Is Sugar Making you Fat and Should you Eat Clean?

Over the holiday period I made the mistake of picking up a newspaper and reading it! I'm not usually in the habit of doing this, but one was there and I had a flick through. Two seperate articles in two different newspapers over two days annoyed me enough to write this post and produce some short videos online.

Below I will outline the jist of both articles with my response to both.

Article 1: The article outlined why only one diet was sure to work for you this year: Ditching sugar. The columnist went on to explain that we should stop worrying about the number of calories we are consuming because the calories in vs calories out (CICO) approach doesn't work. Instead our focus should be on eliminating all sugars from our diet.

What I Agree With: There are lots of added sugars in processed foods and the elimination of these types of food (let's call this food "junk food") is definitely going to benefit both your health and waistline. 

What I Disagree With: I fundamentally disagree with the journalists assertion that the CICO approach doesn't work. What the journalist is failing to realise is that by eliminating sugars from your diet, you are cutting out the following foods and inevitably reducing overall calorie intake: -

  • Soft drinks
  • Cocktails
  • Chocolate Milk
  • Fruit Juice
  • Smoothies
  • Sports drinks
  • Flavoured coffee
  • Iced tea
  • Cereal bars
  • Added sugar in tea/coffee
  • Sauces and condiments
  • Jam/Marmalade, honey, nutella etc.
  • Lollies/sweets
  • Chocolate
  • Donuts
  • Pastries
  • Cakes
  • Cookies
  • Fruit
  • Syrup
  • Yoghurt
  • Cereal
  • Granola
  • Ice Cream
  • Muffins
  • Frozen Desserts

Every weight loss/fat loss diet in existence is trying to reduce your overall calorie intake, whether they articulate this or not. This can be achieved by fasting for periods of time (such as the alternate day fasting protocol or the 5:2 diet), restrict eating times (such as 'Leangains'), or eliminating foods (such as sugar, or gluten, or carbs, or fat etc). The end result is still the same: calorie reduction. 

Now, inevitably cutting out all of those foods listed above would lead to weight loss because you will more than likely consume less overall calories. Eliminating sugar eliminates basically all junk food in existence. But there is nothing magical about sugar that leads to weight gain.... any imbalance in CICO will lead to weight gain. The fixation and demonisation on one thing (sugar in this instance) misses the point entirely.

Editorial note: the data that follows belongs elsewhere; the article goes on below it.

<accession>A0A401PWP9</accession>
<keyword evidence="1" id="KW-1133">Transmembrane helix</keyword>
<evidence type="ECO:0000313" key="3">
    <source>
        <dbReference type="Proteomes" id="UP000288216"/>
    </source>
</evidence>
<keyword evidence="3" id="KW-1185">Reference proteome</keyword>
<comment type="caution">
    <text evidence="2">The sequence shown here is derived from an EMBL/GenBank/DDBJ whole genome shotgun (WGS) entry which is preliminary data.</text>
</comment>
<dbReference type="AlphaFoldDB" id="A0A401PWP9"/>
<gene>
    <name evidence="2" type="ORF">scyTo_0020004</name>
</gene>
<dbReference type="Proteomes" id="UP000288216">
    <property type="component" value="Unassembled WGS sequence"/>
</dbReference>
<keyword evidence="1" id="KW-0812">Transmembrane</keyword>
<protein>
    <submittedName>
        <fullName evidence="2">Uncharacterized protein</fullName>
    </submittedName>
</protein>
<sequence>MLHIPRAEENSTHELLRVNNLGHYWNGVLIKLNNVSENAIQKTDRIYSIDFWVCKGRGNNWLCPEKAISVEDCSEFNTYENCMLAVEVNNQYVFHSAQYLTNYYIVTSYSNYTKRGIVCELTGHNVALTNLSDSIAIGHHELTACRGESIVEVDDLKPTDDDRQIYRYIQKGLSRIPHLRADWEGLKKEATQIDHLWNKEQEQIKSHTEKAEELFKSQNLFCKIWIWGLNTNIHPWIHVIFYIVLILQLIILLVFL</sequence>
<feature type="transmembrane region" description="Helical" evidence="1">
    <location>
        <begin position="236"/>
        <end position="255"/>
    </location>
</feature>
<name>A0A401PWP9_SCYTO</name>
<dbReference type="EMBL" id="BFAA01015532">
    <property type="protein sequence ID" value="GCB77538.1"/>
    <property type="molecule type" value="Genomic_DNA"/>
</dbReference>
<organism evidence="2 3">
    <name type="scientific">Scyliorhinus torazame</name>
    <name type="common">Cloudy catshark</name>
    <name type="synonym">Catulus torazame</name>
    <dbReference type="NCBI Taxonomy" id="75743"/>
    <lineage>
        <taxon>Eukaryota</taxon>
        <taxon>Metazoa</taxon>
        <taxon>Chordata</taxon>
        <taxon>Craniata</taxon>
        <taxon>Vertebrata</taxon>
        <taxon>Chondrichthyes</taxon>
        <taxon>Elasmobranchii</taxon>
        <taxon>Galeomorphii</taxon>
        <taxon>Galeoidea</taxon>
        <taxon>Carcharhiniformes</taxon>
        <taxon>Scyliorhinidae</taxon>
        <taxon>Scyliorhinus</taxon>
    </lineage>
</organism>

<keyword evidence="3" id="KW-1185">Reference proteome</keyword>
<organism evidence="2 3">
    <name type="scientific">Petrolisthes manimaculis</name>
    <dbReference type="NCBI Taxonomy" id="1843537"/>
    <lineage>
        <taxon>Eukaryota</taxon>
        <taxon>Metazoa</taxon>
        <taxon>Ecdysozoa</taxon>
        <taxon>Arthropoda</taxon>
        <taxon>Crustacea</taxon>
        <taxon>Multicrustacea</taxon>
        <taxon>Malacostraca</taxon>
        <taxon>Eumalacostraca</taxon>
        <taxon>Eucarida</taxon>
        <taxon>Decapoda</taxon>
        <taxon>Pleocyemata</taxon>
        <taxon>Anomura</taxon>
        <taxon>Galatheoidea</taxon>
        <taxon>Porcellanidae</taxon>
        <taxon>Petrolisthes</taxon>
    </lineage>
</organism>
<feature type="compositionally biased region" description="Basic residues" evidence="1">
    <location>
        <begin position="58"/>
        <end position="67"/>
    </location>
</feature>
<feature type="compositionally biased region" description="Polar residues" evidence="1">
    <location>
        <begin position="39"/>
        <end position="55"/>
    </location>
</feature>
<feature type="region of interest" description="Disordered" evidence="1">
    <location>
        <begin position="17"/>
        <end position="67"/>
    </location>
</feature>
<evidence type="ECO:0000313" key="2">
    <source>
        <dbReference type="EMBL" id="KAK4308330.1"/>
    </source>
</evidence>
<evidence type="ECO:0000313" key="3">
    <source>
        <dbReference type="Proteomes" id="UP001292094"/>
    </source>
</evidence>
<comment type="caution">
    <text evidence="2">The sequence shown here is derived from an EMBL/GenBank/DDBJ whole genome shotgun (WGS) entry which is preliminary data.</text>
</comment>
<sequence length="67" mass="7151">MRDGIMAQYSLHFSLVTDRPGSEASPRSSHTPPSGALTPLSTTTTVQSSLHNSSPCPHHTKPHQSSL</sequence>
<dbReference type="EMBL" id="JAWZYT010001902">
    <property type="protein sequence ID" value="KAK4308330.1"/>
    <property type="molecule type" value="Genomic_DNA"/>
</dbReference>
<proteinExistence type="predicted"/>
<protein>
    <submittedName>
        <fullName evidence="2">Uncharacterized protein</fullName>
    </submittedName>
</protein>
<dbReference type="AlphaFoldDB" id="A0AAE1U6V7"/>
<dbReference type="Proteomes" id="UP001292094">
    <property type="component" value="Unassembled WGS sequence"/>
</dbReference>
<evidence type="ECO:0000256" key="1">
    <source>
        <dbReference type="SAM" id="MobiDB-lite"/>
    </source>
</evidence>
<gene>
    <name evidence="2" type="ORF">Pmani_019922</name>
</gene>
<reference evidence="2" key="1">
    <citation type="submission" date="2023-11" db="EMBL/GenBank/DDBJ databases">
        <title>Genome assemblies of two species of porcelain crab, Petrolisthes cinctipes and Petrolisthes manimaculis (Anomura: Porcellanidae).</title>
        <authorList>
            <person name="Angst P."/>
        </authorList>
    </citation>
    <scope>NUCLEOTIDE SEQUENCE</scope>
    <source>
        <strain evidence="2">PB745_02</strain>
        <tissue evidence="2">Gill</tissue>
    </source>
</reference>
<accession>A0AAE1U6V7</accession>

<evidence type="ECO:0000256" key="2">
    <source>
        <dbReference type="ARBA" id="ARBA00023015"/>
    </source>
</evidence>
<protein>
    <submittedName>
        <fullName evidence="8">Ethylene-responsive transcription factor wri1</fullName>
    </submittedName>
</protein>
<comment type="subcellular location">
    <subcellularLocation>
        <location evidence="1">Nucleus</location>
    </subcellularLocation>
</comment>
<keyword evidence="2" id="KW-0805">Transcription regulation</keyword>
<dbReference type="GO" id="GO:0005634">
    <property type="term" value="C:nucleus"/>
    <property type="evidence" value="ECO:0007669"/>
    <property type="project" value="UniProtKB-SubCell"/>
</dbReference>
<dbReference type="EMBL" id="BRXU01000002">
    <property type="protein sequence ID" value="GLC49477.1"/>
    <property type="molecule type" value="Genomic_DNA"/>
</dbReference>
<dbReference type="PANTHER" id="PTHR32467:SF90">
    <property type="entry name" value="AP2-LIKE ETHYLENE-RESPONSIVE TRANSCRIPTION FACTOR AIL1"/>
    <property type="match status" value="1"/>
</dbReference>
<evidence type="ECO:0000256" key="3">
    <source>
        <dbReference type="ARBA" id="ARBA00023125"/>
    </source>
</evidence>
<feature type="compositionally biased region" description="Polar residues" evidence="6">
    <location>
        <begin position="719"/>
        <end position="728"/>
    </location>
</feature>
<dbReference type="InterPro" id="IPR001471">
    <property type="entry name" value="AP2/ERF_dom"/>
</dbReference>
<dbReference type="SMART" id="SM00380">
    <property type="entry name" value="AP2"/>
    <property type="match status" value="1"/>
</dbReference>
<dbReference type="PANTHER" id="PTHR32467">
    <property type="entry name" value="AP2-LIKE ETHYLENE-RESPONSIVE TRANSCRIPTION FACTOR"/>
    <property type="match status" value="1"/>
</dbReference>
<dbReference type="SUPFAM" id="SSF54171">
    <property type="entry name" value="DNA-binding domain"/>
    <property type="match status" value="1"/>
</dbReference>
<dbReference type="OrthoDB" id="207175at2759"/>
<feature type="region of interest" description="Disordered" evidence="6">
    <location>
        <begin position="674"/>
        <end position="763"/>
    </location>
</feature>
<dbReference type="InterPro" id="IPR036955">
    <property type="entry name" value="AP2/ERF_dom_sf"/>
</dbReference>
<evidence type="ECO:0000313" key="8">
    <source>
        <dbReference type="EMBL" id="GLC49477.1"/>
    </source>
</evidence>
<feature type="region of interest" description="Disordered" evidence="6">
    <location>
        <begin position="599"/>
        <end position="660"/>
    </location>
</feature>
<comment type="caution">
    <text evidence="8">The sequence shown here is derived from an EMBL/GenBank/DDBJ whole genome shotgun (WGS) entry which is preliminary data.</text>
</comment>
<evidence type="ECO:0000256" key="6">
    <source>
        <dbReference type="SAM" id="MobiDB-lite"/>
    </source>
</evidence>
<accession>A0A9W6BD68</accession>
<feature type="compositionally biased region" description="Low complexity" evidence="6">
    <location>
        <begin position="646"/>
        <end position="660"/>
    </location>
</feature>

What I Recommend: -

  • Those people with higher body fat levels (men higher than 15%, females higher than 23%) and fairly sedentary lives with the goal of losing body fat should minimise intake of sugar wherever possible. However, it doesn't need to be completely eliminated and provided you are sticking to a set number of calories, can be incorporated into your diet in small amounts.
  • Those people who can be considered more lean (males under 15% body fat; females below 23%) can eat sugar in their diets without worrying too much about the implications. This, again, is under the proviso that calories are accounted for.
Sugar, the devil incarnate!

Sugar, the devil incarnate!

Article 2: This article was lamenting the label 'clean eating', stating that the term would be 'out in 2017'.

What I Agree With: I do believe that having a binary distinction of 'clean' food and 'dirty' food to be unhelpful. As with all things in life there are many grey areas and everything exists on a continuum. 

What I Don't Agree With: The label of 'clean eating' can be useful because it is simple and easy for people to understand. This is why we like to bunch things together and label them. Rather than say to someone: 

"I want you to eat a diet of lean meat, fish, pulses, nuts, seeds, wholegrain, fruits and vegetables"

you could just say:

"I want you to focus on eating cleaner than your current diet is"

Secondly, the notion that anyone can be successful in the long-term with a fat loss diet without the majority of their diet coming from clean foods is ludicrous. Quite simply the majority of your diet needs to be made up of these single ingredient, whole foods. The provide protein, healthy fats, carbohydrates, they satiate (keep us feeling full), provide fibre, vitamins. minerals etc. So to suggest that 'clean eating' is a thing of the past strikes me as bizarre to say the least. This is how we should be eating most of the time. 

What I Recommend: -

  • As a general rule of thumb 80% of your calories should come from 'Clean foods' on a consistent basis. Fat loss will be a lot more difficult without the majority of your foods coming from these sources. 
Clean Food?

Clean Food?

To conclude - when reading magazine and newspaper articles, take them with a large grain of salt. Make sure it is pink, himalayan rock salt for all you clean eaters!